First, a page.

Author: Veit Etzold

Rating: 2 stars 

Publication Date: May 15th, 2012

Genre: Thriller, Crime

Format Read: Paperback

Find the Book: StoryGraph | Goodreads

When I came across this title in the school library the cover design captured my attention among the thousands of other books. The story follows the protagonist, Emma Carow, a forensic psychologist who is called in to investigate a series of gruesome murders that appear to be related to a film production company. The premise seemed engaging, but Final Cut is a thriller that ultimately disappointed me. 

First of all, the plot of the novel is convoluted and confusing. The story moves back and forth in time without any clear indication of when it is doing so, making it difficult for the reader to follow. The unusual style, combined with the prose being a bit coarse and sometimes even clumsy, makes it a heavy read. In addition, the characters are poorly developed, making it difficult to become invested in their fates.

The dialogue between the characters is stilted and unnatural, failing to convey the characters’ emotions or motivations. 

Furthermore, the book is replete with unnecessary and graphic violence including several scenes of sexual violence which are particularly disturbing and exploitative. They seem to have been included solely for impact. These scenes add nothing to the story or the characters.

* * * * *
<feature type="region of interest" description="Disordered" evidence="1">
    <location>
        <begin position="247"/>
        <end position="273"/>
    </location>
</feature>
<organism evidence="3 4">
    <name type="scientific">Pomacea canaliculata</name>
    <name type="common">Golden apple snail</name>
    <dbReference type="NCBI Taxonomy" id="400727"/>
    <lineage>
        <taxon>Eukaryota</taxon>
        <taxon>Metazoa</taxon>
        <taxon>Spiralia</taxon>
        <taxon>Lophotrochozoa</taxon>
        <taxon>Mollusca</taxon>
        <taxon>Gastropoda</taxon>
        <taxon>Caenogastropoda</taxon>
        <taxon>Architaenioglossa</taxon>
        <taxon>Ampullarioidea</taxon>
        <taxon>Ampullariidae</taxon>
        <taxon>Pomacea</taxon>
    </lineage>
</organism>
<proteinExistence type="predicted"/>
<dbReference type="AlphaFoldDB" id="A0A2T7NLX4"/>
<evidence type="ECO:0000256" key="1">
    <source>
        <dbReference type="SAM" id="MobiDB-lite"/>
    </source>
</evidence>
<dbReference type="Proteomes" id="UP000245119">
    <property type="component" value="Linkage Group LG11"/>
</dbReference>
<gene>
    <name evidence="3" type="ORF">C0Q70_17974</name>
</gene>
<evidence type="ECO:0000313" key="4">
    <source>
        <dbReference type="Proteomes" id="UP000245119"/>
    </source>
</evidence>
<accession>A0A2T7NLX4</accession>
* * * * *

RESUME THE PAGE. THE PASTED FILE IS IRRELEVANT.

The overall theme of revenge is also problematic. While the idea of seeking justice for past wrongs is a common trope in crime novels, Final Cut takes it to an extreme that seems unrealistic and even dangerous. The characters’ actions are often brutal and immoral, making it difficult for readers to sympathize with them.

As for homophobia, there are a few instances in the book where characters use derogatory terms or make negative comments about gay men. This type of language can be hurtful to people like me who are in the LGBTQ+ community, as it perpetuates harmful stereotypes. Similarly, female characters are often objectified or sexualized. This type of sexism reinforces harmful gender stereotypes and I found it extremely offensive and uncomfortable.

The book perpetuates classism, as characters from lower socioeconomic backgrounds are portrayed as less intelligent and less deserving than those from more affluent backgrounds. This type of portrayal can be damaging and reinforce systemic inequalities.

Overall, Final Cut is a poorly written, poorly executed crime novel that fails to engage or entertain its readers. The book’s confusing plot, underdeveloped characters and gratuitous violence make it a difficult and unsatisfying read. I would not really recommend this book.